Photograph of Rachel and her husband Chris on their wedding day. Photo credit: Martha Manning Photography
I blog for the government’s disability website, Disability.gov If you haven’t visited, do so; it’s cool, comfy, and inspiring. At a recent look-see, I plopped into a story about Rachelle Friedman, written by the person who knows her best — herself.
You might remember her story. Last year, at Rachelle’s bachelorette party, a friend’s playful gesture resulted in a spinal cord injury when Rachelle was pushed into the swimming pool.
The wedding was as sweet as weddings always are; maybe even bittersweet. By necessity, the wedding was delayed until Rachelle was recovered enough physically. Because of the weight she lost, Rachelle’s wedding dress fit differently. And the couple’s first dance brought the guests to tears.
At her age, Rachelle has had to face, career-wise, what is usually faced much later in life. Changing careers is generally a choice, but not for her. As a Program Coordinator, Rachelle planned and taught classes like line dancing and aerobics to seniors. She calls herself an “unreliable employee” now, one who can’t be counted on as a 9-5 employee because of low blood pressure and nerve pain.Re-focusing, this young woman looks to doing more speaking.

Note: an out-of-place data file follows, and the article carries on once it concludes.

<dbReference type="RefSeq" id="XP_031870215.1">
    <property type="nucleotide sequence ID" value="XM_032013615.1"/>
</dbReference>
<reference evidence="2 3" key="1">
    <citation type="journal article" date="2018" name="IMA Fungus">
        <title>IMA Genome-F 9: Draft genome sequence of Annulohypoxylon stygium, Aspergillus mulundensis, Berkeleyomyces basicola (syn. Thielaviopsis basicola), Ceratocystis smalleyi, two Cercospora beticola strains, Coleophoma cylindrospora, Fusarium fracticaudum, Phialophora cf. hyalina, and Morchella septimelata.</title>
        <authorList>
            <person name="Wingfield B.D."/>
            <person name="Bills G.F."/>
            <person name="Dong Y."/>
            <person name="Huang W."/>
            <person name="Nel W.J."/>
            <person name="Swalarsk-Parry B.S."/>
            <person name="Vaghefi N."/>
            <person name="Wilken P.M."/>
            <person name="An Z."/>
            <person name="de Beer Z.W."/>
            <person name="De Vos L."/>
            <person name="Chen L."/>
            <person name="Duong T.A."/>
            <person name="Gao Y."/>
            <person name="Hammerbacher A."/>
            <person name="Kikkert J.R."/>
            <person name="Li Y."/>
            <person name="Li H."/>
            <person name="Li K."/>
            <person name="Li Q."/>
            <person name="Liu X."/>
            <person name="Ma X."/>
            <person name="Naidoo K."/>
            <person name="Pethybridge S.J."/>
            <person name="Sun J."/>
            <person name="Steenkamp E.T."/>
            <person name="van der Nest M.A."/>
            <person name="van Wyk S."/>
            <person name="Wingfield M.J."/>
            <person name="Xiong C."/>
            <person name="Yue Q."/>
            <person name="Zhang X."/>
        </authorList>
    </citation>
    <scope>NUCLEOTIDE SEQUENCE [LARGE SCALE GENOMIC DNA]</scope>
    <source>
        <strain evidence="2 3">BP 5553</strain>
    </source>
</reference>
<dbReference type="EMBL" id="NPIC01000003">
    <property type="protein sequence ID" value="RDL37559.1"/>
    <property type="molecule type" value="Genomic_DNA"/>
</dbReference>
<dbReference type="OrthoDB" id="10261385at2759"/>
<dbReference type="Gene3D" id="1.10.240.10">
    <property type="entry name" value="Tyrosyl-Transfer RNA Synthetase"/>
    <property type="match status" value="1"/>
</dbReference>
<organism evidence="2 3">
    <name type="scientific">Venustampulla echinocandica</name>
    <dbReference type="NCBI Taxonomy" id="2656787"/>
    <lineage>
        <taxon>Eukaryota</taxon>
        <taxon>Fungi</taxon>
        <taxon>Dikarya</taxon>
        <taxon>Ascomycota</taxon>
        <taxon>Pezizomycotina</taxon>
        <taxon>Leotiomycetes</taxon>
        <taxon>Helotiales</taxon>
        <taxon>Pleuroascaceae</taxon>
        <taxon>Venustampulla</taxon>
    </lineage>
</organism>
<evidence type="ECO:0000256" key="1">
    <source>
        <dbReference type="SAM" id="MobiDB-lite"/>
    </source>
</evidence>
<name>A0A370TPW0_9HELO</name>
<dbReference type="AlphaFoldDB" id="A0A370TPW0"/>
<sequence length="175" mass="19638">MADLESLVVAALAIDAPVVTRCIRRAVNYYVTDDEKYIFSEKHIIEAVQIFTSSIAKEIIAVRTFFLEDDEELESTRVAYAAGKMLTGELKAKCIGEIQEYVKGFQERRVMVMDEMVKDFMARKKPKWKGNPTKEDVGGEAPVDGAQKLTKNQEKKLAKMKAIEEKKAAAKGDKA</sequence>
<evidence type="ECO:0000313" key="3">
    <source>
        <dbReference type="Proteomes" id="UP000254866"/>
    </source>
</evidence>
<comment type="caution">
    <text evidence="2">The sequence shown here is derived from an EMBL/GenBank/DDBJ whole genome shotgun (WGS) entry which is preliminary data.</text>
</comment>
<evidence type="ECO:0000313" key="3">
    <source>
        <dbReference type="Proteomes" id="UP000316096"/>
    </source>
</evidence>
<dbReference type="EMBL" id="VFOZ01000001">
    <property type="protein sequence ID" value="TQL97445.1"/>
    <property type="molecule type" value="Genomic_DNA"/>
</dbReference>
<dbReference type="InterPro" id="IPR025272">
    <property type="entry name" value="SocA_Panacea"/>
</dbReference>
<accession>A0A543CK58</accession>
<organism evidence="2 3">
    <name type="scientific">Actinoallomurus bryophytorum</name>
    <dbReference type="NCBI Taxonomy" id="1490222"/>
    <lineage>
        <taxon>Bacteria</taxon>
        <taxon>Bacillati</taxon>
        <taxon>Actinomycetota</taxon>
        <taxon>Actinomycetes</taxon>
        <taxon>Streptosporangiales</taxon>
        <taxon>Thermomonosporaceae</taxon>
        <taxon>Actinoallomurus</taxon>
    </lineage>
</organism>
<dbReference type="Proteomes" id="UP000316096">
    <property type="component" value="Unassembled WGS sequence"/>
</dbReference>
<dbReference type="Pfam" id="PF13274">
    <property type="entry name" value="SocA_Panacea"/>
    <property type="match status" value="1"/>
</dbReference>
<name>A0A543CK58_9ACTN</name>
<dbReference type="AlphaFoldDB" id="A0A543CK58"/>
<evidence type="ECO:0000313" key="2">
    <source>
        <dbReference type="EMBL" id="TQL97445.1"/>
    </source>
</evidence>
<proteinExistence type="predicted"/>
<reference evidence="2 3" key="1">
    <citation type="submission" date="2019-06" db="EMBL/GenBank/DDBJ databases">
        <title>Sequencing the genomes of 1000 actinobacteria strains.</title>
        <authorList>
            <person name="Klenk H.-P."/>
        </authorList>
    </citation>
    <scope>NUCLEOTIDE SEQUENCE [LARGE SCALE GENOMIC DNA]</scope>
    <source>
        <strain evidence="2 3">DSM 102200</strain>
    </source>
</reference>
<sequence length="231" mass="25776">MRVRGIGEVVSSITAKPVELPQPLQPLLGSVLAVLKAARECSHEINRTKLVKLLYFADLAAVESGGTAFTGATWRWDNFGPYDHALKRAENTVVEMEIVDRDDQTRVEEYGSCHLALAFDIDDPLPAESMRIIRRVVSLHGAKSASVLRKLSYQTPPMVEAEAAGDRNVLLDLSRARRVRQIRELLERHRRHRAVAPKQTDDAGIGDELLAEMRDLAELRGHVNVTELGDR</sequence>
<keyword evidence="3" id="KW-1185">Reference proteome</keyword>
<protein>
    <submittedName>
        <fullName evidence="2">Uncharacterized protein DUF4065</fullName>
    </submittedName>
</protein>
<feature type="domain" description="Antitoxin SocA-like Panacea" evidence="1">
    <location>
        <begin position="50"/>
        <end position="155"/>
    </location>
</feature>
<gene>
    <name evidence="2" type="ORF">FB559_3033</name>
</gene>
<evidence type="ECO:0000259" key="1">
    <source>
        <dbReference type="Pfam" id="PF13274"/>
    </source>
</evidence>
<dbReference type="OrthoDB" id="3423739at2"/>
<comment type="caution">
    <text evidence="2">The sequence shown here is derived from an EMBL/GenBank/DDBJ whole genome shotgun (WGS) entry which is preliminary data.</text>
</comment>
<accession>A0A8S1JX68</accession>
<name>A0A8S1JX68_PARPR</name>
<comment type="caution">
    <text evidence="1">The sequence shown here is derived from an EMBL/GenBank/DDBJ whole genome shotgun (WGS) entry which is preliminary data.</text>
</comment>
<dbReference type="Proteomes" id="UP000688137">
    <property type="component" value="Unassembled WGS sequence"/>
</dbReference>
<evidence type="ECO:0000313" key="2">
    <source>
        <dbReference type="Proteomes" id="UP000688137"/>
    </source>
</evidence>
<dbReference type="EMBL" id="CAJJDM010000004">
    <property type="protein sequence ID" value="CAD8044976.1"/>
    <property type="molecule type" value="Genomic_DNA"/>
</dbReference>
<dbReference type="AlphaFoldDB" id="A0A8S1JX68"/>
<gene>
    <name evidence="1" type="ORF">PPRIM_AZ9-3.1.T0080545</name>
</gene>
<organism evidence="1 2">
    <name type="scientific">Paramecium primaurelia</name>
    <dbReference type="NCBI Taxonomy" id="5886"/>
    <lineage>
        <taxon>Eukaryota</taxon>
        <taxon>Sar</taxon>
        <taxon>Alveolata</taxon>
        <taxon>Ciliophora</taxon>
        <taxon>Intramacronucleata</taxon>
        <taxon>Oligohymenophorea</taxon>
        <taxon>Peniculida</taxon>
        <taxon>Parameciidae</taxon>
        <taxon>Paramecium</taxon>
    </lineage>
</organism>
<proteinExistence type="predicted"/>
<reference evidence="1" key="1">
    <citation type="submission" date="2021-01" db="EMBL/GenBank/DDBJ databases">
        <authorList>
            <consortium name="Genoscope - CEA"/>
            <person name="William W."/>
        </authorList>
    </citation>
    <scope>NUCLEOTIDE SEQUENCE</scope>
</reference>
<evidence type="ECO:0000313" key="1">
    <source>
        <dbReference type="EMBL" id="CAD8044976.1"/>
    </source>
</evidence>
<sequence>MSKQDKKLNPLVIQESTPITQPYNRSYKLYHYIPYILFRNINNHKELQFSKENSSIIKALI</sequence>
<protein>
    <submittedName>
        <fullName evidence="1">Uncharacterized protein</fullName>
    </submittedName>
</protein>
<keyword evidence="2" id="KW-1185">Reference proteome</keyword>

Unsure of a definite direction, this young woman wants to make a career out of public speaking, maybe relationship coaching (which is how we got acquainted.) Not surprisingly, judging from her first career choice, Rachelle’s into helping others. She still wants to be inspiring and educating to others.
What happened to Chris and Rachelle is one of those “out of time” things; being disabled young is like a long prison sentence — no choice but to serve it out. Besides the emotional disruption, the financial cost been significant, too. Being disabled isn’t cheap, and earning potential all but disappears.
So much of this couple’s future can’t be imagined, and is one that certainly wasn’t planned. While they don’t yet know it, this couple’s future will be different in another way, too: the love and compassion they have for each other now will be small in comparison to what it will one day be.
Next time, I talk with Rachelle about marriage, sex, and the fishbowl of being a disabled hero.
Visit Rachelle at www.facebook.com/rachelleandchris and on Twitter at @followrachelle. Watch for her book next year!
Kathe Skinner is a Relationship Coach, Certified Relationship Expert and Marriage & Family Therapist in Colorado where she conducts communication workshops for couples, pre-married’s, the invisibly disabled, and the over 50 crowd. Kathe enjoys collaborating with other professionals in order to reach more relationships affected by hidden disability. She sits on the Executive Board of the Invisible Disabilities Association, is a regular contributor to Disability.gov., and is an ardent-and-natural-teacher-without-a-classroom. She has been diagnosed with multiple sclerosis for over 30 years. More about Kathe at www.BeingHeardNow.com.
Categories: Communication, Couples, disabled, Effect of invisible (hidden) disability on relationship, Health and wellness, Loss of function, Love, Marriage, Newly weds, newlywes, Personal Experiences, relationship, Relationships, sex appeal, sexy\
Leave a Reply